A generation ago, in Maharashtra’s countryside, most young people would have been very happy to get any government job. It is only now that you see higher aspirations, though not in desired measure yet.

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  9. Great article Atanu.

    Back in business school (one of the top four business schools in the US) in a Macroeconomics course the whole class discussed about how “India suffered from the “Hindu rate of growth” till the end of 1980s”. The course had borrowed material from articles published in reputed magazines like “The Economist” which propagated this notion of “Hindu rate of growth”. I had to point out that perhaps we should be calling the currency crisis in Argentina a “Christian currency crisis”. There was pindrop silence in the room after this comment and professor quickly changed the topic. 🙂

    I believe this has happened because of our apologetic nature and often poor knowledge of our history and culture.

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  10. Amazing how superficial foreign business schools can be. Case studies (those dreadful Harvard produced inanities of raddi) fill in for rigourous theory and application, and magazine articles fill in for news. I thought tenured profs at the 2nd quartile schools are lazy. Surojit, it looks like profs in the top vigesile are as bad.

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  11. This case is a classic example of the perfect stupidity of people when dealing with Hinduism. People who posted comments about the “fatalism” of Hinduism should check on my blog.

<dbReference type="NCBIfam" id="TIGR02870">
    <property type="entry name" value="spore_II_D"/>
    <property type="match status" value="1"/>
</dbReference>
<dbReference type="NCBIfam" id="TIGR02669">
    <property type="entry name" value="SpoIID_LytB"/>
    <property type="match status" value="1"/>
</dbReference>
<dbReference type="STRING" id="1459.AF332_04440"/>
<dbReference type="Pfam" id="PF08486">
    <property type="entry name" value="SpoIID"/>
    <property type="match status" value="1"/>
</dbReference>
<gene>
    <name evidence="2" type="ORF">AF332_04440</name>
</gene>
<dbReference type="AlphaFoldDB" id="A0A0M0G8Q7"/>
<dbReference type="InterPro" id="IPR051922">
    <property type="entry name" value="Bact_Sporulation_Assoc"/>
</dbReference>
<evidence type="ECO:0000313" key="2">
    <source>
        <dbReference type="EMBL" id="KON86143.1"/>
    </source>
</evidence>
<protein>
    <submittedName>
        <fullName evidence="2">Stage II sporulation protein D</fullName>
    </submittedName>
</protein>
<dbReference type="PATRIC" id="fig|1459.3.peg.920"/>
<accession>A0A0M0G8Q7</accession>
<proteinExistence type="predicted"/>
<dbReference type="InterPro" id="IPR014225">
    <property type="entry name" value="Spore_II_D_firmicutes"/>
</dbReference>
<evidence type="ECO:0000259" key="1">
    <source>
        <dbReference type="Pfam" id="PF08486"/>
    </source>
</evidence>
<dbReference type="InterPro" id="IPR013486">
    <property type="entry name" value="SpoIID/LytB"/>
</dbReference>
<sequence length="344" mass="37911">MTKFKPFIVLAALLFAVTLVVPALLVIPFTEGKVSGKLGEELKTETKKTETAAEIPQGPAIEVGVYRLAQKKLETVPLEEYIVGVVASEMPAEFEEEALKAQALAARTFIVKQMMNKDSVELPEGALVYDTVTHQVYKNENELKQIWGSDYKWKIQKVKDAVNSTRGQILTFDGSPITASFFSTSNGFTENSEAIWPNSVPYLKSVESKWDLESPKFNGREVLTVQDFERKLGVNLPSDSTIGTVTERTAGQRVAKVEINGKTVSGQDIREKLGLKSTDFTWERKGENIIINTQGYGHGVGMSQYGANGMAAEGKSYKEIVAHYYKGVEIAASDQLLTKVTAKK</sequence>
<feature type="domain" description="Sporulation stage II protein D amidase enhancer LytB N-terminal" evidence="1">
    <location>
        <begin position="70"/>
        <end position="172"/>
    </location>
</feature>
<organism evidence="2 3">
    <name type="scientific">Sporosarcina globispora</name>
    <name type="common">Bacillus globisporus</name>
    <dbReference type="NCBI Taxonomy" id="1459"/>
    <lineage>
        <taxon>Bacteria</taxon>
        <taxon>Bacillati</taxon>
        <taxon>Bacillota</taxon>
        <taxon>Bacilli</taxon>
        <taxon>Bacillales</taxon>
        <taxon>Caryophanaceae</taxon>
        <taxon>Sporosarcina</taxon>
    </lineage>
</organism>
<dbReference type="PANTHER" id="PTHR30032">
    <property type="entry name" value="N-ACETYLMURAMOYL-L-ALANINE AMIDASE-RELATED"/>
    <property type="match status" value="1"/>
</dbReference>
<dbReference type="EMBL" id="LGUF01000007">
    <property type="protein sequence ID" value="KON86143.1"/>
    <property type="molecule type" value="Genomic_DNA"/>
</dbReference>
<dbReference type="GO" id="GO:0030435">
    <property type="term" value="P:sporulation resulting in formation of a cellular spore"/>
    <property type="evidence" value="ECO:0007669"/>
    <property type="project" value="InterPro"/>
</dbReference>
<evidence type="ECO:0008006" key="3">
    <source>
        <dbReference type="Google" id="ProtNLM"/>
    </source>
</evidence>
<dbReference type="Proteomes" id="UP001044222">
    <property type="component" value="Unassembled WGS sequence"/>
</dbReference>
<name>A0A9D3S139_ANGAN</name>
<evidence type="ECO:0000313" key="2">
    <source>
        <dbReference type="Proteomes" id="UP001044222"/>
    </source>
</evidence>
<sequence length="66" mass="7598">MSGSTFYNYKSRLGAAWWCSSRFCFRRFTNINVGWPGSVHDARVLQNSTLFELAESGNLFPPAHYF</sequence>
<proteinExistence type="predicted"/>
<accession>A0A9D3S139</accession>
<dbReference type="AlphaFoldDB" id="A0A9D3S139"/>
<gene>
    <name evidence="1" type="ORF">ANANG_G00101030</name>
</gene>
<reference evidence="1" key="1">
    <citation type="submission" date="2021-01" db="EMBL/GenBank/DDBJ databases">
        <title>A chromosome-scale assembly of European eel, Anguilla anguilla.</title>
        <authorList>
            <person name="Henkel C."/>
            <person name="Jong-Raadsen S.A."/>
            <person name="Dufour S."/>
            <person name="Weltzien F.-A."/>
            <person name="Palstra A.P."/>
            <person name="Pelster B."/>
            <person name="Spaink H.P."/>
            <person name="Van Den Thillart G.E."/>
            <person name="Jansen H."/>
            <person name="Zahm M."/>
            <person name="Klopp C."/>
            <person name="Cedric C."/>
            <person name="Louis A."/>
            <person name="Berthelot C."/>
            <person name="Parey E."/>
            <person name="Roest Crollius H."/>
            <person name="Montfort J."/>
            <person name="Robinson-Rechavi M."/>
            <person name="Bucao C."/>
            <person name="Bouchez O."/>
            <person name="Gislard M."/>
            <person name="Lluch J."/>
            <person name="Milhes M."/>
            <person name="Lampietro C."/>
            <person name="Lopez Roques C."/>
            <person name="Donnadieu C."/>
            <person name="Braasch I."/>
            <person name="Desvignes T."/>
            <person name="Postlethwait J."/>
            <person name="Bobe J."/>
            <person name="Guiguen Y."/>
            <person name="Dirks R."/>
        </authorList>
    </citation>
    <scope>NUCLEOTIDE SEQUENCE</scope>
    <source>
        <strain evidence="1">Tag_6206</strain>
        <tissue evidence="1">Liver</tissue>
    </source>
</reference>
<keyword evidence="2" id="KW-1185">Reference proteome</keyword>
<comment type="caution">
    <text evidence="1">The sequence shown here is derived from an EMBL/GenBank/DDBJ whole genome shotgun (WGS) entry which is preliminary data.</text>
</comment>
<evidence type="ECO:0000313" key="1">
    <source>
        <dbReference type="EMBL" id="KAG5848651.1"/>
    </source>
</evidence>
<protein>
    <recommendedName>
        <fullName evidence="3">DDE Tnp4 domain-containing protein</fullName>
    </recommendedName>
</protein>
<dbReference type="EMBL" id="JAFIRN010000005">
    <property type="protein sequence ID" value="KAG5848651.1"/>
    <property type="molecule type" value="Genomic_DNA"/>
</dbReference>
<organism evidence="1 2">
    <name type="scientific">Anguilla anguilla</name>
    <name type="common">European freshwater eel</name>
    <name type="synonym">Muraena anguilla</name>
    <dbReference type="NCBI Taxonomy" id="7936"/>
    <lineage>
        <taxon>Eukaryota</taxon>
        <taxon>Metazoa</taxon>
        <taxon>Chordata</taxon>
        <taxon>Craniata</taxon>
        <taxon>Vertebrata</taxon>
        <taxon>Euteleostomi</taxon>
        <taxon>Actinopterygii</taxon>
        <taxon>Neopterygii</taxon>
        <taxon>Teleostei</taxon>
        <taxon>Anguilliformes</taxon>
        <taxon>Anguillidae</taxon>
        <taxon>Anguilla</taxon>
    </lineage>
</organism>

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  12. True Hinduism advocates austerity, simplicity and detachment, but DOES NOT GLORIFY poverty.

    If Hinduism glorifys poverty, King Janaka who was a very rich king will be never treated as a great Rishi.

    If Hinduism glorify poverty, people will not pray to Lakshmi for wealth. If Hinduism glorify poverty, Hindu kingdoms will not be dazzling in wealth.

    Just study what King Janaka taught 12 year old sage Suka. “ YOU CAN POSSESS THINGS AS LONG AS YOU ARE NOT POSSESSED BY THEM. Lord Krishna dazzled in wealth so to his disciple warrior Arjuna.

    Hinduism emphasizes the need to observe dharma [duty ] while amassing the wealth. Poverty became very important in India due to Buddhism and Jainism NOT by Hinduism. Because India is a Hindu there is a greater tendency to identify POVERTY with the religion. We don’t identify the poverty in the Philippines, for example, with its Catholic religion. Nor do we identify the success of Japan with its Buddhist-Shinto religion.

    Jesus said: “Again I say to you, it is easier for a camel to go through the eye of a needle, than for a rich man to enter the kingdom of God.” Just like Hindu teachings Jesus is NOT advocating poverty but to amass wealth and use wealth properly.